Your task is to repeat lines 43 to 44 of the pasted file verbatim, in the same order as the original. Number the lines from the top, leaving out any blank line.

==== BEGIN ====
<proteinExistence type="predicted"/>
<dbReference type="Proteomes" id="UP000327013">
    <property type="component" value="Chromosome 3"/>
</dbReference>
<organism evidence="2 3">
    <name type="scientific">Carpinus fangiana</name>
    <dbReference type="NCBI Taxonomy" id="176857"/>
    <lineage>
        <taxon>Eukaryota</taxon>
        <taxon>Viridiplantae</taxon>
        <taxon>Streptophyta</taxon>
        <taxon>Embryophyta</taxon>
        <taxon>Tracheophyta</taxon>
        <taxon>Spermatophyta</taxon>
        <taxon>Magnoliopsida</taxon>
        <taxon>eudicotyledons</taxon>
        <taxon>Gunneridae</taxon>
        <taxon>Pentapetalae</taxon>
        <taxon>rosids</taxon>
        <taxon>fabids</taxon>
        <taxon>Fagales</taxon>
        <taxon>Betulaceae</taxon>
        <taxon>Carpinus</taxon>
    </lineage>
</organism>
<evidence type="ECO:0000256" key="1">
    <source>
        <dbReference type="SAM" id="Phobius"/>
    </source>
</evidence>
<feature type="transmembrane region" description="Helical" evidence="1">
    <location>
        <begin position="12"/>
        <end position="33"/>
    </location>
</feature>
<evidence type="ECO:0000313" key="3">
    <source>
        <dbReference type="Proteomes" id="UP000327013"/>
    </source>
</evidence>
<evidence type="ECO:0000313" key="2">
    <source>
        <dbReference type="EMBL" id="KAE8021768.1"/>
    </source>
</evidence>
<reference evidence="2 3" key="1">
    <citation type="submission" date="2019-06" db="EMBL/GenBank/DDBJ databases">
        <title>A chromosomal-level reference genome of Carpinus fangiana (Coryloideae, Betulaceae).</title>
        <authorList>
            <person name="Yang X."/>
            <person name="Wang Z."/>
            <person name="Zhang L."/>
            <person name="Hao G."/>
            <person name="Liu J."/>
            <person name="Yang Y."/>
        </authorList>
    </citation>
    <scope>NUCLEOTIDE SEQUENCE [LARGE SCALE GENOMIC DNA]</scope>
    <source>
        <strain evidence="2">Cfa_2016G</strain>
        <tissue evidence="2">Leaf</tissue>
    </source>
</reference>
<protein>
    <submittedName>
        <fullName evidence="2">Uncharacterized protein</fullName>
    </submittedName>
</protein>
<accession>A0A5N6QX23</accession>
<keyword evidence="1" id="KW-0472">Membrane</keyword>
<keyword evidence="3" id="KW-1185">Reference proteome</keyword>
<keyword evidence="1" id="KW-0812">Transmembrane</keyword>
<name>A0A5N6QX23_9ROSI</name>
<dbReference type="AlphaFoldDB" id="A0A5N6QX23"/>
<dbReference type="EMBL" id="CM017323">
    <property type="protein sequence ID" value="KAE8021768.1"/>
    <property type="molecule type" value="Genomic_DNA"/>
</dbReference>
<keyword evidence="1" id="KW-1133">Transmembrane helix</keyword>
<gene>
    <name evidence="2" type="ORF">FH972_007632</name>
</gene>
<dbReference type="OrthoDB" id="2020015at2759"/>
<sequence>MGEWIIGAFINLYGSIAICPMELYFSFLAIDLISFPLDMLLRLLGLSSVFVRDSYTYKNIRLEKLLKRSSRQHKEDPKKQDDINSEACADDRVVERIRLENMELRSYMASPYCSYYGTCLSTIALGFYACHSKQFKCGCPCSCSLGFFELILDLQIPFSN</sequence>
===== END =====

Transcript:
    <source>
        <dbReference type="EMBL" id="KAE8021768.1"/>